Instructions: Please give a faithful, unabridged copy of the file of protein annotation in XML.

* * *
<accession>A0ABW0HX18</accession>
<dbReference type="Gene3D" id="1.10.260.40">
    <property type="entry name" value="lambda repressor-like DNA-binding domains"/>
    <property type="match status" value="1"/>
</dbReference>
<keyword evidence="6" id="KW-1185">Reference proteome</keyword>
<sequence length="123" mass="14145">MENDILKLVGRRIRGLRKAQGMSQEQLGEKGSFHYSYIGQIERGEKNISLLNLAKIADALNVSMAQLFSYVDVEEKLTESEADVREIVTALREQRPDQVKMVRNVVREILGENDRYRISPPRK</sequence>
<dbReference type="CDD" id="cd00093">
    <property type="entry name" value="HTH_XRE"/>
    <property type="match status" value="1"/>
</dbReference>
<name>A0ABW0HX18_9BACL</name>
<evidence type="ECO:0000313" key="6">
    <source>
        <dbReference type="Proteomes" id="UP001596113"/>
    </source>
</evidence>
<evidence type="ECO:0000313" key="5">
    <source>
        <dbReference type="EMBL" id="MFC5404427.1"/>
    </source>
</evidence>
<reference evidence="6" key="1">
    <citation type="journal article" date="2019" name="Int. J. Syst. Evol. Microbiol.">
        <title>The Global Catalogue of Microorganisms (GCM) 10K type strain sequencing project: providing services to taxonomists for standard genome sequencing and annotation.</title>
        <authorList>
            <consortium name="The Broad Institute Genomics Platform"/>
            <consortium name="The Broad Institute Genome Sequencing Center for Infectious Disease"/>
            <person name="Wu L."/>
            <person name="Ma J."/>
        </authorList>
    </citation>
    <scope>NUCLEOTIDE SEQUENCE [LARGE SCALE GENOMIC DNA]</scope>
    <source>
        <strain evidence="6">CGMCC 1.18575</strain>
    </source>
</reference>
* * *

<accession>A0ABW0HX18</accession>
<dbReference type="Gene3D" id="1.10.260.40">
    <property type="entry name" value="lambda repressor-like DNA-binding domains"/>
    <property type="match status" value="1"/>
</dbReference>
<keyword evidence="6" id="KW-1185">Reference proteome</keyword>
<sequence length="123" mass="14145">MENDILKLVGRRIRGLRKAQGMSQEQLGEKGSFHYSYIGQIERGEKNISLLNLAKIADALNVSMAQLFSYVDVEEKLTESEADVREIVTALREQRPDQVKMVRNVVREILGENDRYRISPPRK</sequence>
<dbReference type="CDD" id="cd00093">
    <property type="entry name" value="HTH_XRE"/>
    <property type="match status" value="1"/>
</dbReference>
<name>A0ABW0HX18_9BACL</name>
<evidence type="ECO:0000313" key="6">
    <source>
        <dbReference type="Proteomes" id="UP001596113"/>
    </source>
</evidence>
<evidence type="ECO:0000313" key="5">
    <source>
        <dbReference type="EMBL" id="MFC5404427.1"/>
    </source>
</evidence>
<reference evidence="6" key="1">
    <citation type="journal article" date="2019" name="Int. J. Syst. Evol. Microbiol.">
        <title>The Global Catalogue of Microorganisms (GCM) 10K type strain sequencing project: providing services to taxonomists for standard genome sequencing and annotation.</title>
        <authorList>
            <consortium name="The Broad Institute Genomics Platform"/>
            <consortium name="The Broad Institute Genome Sequencing Center for Infectious Disease"/>
            <person name="Wu L."/>
            <person name="Ma J."/>
        </authorList>
    </citation>
    <scope>NUCLEOTIDE SEQUENCE [LARGE SCALE GENOMIC DNA]</scope>
    <source>
        <strain evidence="6">CGMCC 1.18575</strain>
    </source>
</reference>